Now that you know the different reasons why someone would choose to remain anonymous online, how do you make it happen? Treacle gives a few options. As a blogger, you are totally in control of how much information you share with your readers. As such, there are varying degrees of identity you can reveal. You can choose to reveal absolutely nothing about yourself (what she calls “full anonymity”), use a completely fake name and post no photos, no geographical landmarks, blog entirely from hidden IP addresses or library computers so you cannot be traced. You can choose to give only some information out (“semi-anonymity”) by giving a fake name but attaching real pictures of you and few details about the area you live and what interests you. Then there is “secret anonymity” in which you know all the details you have given are fake, but people believe them to be a real identity. Under this method you would have a fake name attached to fake Facebook, Twitter, etc. which makes people believe you are really that identity.

It’s important to understand if you choose to blog anonymously that you must do this from the start. As she says, it is much easier to reveal little bits of yourself over time than try to take back any identifiers you may have provided already. Also, you have to realize that while you are blogging there is always the chance that someone can find out your real identity, so you must prepare for that event as well.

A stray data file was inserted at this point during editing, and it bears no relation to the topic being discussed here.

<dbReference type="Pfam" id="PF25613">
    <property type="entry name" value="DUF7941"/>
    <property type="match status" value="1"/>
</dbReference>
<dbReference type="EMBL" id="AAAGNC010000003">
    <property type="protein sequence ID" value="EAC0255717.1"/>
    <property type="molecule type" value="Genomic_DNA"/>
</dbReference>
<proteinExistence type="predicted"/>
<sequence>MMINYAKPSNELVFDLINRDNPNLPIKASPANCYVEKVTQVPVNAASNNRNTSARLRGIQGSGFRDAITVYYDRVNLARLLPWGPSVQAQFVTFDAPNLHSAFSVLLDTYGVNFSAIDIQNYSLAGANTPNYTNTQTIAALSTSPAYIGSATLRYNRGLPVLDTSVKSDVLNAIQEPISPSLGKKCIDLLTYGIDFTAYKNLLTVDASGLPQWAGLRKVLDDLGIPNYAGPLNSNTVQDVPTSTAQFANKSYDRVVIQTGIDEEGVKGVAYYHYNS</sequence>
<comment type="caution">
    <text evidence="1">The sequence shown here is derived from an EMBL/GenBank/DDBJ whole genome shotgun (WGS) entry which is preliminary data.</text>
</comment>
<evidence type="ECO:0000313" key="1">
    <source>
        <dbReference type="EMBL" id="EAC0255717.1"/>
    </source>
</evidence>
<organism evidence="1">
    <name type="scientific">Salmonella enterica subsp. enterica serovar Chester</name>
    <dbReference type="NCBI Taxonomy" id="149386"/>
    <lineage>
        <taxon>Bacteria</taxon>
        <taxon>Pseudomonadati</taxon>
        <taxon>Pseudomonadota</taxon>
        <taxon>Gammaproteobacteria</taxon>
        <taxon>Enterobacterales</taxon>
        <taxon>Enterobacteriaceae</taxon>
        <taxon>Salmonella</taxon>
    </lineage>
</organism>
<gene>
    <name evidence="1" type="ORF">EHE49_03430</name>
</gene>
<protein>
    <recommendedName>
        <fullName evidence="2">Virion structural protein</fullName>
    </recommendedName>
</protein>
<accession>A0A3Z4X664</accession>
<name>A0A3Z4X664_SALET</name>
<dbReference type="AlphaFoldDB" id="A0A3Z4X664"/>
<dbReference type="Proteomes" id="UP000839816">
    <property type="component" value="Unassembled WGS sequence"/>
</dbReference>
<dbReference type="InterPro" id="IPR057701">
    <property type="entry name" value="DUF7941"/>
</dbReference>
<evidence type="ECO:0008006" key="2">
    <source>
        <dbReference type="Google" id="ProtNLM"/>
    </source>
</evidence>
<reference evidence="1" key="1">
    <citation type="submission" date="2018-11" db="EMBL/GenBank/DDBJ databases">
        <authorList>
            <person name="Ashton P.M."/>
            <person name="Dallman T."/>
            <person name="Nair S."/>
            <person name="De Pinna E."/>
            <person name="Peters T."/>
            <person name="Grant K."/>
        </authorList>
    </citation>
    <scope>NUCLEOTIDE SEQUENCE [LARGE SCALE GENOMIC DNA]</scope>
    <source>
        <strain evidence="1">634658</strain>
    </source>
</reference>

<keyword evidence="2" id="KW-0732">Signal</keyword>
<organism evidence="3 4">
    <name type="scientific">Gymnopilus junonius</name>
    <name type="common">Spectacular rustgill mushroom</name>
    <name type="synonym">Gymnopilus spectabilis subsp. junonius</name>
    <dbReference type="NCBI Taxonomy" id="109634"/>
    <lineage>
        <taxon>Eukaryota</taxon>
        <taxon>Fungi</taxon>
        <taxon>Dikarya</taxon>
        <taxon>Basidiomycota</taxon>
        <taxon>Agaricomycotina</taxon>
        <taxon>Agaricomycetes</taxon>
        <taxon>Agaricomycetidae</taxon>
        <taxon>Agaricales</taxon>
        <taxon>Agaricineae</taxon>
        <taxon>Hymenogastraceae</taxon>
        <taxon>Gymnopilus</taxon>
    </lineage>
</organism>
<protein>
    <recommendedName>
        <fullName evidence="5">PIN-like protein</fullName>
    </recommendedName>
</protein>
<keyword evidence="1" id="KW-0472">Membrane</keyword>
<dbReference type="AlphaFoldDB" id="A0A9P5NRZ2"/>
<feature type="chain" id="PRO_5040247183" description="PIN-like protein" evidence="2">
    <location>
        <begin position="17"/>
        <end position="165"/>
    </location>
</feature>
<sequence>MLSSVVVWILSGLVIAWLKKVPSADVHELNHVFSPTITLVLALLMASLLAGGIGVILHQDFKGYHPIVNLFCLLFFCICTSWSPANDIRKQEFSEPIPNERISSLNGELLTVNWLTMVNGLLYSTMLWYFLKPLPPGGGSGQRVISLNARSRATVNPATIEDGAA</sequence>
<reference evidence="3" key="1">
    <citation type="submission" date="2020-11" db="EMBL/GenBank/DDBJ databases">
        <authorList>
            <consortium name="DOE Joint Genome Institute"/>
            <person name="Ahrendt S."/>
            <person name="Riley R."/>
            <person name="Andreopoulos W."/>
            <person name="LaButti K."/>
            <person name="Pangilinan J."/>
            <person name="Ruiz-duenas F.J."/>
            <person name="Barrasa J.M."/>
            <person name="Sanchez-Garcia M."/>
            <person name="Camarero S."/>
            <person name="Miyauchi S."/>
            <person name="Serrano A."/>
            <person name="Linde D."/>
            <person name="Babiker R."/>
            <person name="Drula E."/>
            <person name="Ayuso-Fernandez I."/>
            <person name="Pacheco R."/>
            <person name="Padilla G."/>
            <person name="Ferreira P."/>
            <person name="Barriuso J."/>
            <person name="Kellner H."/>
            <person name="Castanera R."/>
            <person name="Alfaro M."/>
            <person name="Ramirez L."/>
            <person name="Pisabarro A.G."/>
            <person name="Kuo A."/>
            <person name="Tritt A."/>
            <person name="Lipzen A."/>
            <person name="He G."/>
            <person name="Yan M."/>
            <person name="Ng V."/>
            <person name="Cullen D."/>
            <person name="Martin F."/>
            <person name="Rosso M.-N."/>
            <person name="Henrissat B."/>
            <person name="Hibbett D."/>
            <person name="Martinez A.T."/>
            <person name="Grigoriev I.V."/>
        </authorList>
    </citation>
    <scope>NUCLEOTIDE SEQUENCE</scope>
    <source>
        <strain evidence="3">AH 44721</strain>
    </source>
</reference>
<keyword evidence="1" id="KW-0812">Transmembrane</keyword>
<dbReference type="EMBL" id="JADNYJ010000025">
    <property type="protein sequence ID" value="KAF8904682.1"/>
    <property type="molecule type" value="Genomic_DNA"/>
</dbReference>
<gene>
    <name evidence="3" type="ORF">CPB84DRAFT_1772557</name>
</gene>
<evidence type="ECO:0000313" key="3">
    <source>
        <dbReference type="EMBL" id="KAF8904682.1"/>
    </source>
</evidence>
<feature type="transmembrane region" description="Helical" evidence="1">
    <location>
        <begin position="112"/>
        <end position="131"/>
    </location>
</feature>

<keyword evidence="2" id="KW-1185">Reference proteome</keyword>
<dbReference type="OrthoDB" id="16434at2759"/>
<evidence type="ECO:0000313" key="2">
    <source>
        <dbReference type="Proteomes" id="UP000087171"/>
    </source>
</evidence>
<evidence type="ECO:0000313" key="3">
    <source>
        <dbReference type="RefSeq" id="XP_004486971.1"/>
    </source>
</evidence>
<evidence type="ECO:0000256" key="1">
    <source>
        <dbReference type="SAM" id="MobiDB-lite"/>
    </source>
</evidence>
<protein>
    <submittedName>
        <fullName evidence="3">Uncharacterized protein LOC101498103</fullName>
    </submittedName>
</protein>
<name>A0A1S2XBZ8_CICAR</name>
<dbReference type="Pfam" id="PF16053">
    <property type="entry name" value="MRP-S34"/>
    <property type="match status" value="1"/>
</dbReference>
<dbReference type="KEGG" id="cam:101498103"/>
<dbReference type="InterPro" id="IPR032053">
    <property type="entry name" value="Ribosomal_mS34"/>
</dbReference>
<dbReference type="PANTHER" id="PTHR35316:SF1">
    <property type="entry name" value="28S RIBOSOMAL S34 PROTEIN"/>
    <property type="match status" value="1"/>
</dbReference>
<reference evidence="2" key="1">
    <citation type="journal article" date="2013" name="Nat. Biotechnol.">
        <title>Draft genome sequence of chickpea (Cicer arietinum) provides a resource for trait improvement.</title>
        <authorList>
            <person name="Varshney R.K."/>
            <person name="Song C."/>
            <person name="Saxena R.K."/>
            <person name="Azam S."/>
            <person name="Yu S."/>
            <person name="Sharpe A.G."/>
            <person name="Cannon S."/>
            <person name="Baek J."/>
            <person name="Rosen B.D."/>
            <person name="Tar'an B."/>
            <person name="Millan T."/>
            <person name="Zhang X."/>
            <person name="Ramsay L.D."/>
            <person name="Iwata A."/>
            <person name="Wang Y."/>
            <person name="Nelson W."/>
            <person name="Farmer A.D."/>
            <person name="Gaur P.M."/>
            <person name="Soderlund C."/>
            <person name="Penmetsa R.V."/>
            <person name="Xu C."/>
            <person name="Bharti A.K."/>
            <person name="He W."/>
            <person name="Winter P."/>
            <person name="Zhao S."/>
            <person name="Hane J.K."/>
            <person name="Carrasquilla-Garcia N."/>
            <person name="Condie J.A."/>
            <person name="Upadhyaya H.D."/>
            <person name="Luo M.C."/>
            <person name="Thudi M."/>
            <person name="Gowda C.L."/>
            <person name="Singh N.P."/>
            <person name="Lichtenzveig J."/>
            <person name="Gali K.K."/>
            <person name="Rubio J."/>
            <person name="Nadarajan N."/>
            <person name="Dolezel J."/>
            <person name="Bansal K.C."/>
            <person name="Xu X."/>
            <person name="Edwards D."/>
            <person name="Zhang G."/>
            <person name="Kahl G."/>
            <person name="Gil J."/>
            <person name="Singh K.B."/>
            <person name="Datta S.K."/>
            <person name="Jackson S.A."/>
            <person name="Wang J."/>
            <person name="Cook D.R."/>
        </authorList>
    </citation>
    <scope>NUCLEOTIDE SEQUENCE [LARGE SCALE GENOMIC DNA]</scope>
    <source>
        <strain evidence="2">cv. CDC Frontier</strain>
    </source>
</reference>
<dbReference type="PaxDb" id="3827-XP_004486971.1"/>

IDK if any of you listen to country music, but I thought this music video went along with the article perfectly (and yes, that is Taylor Swift back up dancing):

A Lesson on Internet Etiquette

Before I start, let me just say that this article was a pain in the butt to read. Hopefully my condensed summary can help you guys write up a good response.

Anna Emilia’s article goes over social media etiquette that one should practice when interacting with others over the internet. She basically comes to the realization that interacting with others is no different over the internet than it is in person. That means staying attentive in conversations, showing the others respect, etc. To help her reinforce this idea, Anna called upon the many blogging gurus to share their wisdom in only 7000 words!